Lagos — The national power grid suffered its first collapse on Wednesday, plunging most parts of the country into darkness.
Following the collapse, electricity distribution companies; Ikeja Electric Plc and Eko Electricity Distribution Company Plc informed their customers of the incidence through their Twitter handles.
“This is to inform you that we experienced a system collapse at 13:58hrs today and this affected all customers on the IE network. However, we are pleased to confirm that supply has been restored to Alimosho, Ogba, and Alausa transmission stations at 14:47hrs.
“Please note that gradual restoration to other areas is currently ongoing. Thank you for your understanding,” Ikeja Electric had said.
EKEDC on its part said “There has been a partial system collapse on the national grid interrupting supply to most areas within our network. We are gathering updates on the situation and will provide them as available.
“For now, please be assured that all stakeholders are working hard to make sure this is resolved. We apologise for the inconvenience and thank you for your understanding.”
System collapse is witnessed when a system disturbance occurs with the grid not being able to withstand the disturbance, which usually leads to a blackout or abnormally low voltage in a significant part of the power system.
The grid suffers collapse due to lack of spinning reserve.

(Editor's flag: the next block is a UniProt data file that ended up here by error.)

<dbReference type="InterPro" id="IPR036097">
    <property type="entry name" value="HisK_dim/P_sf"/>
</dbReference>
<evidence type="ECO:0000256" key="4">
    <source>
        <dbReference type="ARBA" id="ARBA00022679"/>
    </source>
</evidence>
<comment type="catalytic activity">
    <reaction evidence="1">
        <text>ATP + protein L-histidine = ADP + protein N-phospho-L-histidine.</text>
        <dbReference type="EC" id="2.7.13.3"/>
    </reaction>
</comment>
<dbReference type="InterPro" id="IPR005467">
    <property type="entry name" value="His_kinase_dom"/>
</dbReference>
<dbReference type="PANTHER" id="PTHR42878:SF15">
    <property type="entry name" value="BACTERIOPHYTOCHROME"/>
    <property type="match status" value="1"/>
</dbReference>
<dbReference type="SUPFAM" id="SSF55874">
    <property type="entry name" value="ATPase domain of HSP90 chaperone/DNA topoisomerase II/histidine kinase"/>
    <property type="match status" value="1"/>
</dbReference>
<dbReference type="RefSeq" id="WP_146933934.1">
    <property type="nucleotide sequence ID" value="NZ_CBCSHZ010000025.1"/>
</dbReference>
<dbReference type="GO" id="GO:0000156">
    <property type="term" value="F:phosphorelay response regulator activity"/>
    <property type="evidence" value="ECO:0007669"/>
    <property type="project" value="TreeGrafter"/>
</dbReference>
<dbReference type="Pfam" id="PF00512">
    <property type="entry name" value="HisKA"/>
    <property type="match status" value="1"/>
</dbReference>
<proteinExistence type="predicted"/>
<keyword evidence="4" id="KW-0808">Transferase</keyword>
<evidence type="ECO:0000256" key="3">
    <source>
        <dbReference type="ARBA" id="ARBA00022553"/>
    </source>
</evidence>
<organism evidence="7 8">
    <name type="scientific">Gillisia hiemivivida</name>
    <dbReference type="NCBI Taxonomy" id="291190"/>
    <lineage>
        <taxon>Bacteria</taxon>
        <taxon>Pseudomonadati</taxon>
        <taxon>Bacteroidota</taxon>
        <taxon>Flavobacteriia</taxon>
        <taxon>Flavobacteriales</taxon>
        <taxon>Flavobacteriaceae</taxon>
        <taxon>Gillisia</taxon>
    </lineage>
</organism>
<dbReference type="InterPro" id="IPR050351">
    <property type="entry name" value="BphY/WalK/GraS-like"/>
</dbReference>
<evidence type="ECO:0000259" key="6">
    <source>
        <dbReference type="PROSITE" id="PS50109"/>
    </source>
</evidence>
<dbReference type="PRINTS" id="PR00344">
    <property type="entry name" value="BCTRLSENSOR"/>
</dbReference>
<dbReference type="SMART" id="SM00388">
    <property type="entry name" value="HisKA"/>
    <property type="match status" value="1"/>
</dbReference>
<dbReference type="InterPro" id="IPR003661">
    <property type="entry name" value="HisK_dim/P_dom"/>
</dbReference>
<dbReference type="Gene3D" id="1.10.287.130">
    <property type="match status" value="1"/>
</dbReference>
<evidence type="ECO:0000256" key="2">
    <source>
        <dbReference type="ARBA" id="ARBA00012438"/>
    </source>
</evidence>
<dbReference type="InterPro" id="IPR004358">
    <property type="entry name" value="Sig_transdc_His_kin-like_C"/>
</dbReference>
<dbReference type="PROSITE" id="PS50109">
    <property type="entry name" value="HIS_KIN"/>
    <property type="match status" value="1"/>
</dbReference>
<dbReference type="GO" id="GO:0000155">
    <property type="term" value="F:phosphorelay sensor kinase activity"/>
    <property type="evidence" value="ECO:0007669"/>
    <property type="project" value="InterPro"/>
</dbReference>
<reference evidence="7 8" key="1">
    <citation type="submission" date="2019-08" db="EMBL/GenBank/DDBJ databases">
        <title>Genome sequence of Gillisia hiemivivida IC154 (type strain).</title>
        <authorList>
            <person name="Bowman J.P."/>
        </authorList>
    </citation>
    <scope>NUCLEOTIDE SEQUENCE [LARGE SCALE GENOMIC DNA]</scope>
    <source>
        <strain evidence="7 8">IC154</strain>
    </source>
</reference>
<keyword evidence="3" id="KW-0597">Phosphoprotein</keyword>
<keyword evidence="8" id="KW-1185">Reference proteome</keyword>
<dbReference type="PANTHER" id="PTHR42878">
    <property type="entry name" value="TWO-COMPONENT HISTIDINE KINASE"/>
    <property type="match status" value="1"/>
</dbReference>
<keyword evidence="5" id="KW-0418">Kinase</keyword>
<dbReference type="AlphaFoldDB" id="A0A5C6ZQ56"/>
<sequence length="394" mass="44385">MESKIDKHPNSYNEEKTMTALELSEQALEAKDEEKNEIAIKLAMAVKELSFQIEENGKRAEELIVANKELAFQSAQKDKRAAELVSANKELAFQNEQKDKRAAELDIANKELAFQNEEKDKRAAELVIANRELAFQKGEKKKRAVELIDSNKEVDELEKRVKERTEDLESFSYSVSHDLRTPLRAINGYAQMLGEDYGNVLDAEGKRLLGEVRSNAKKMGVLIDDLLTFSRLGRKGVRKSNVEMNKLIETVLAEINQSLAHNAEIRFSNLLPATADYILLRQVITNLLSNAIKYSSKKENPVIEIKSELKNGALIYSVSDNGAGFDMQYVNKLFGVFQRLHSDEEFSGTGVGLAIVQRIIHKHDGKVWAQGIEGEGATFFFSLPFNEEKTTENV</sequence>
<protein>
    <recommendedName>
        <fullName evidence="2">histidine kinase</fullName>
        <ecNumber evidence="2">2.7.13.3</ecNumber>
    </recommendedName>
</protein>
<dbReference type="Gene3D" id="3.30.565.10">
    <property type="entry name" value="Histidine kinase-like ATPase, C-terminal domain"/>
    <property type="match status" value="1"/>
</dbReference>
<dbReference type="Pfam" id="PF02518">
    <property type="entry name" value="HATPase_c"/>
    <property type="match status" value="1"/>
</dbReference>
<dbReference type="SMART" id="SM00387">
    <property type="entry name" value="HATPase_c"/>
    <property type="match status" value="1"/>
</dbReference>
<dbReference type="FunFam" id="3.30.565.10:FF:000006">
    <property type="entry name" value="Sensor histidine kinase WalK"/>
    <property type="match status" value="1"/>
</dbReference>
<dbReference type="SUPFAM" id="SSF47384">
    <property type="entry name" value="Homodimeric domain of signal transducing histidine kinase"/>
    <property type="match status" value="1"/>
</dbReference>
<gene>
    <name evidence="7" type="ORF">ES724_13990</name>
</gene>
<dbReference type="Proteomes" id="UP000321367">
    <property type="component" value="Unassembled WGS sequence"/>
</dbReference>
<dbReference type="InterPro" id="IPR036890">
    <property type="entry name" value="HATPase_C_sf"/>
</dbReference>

Spinning reserve is the generation capacity that is online but unloaded and that can respond within 10 minutes to compensate for generation or transmission outages.
Although five power stations; Egbin, Delta, Olorunsogo NIPP, Geregu NIPP and Omotosho NIPP are meant to provide spinning reserves, however, none of them currently have actual reserve.
Operator of the grid, Transmission Company of Nigeria, TCN had in a statement said incidents of grid collapses cannot be totally avoided.
The statement titled, “TCN Restores Supply After System Collapse,” the company explained that as the national grid is still being operated with zero spinning reserve, system instability like the partial system disturbance might not be avoidable.
Nigeria’s sclerotic power grid, along with the resulting low energy supply, is a key challenge hindering industralisation and growth in the country known to be Africa’s largest economy.
Although the national grid is said to have a production capacity of 12, 000MW, however, the GenCos have been able to produce between 4000MW/5000MW.
A paltry 5000MW is however not sufficient to cater for the country’s 200 million population, as experts have said the country needs a minimum of 30, 000MW to reach sufficiency.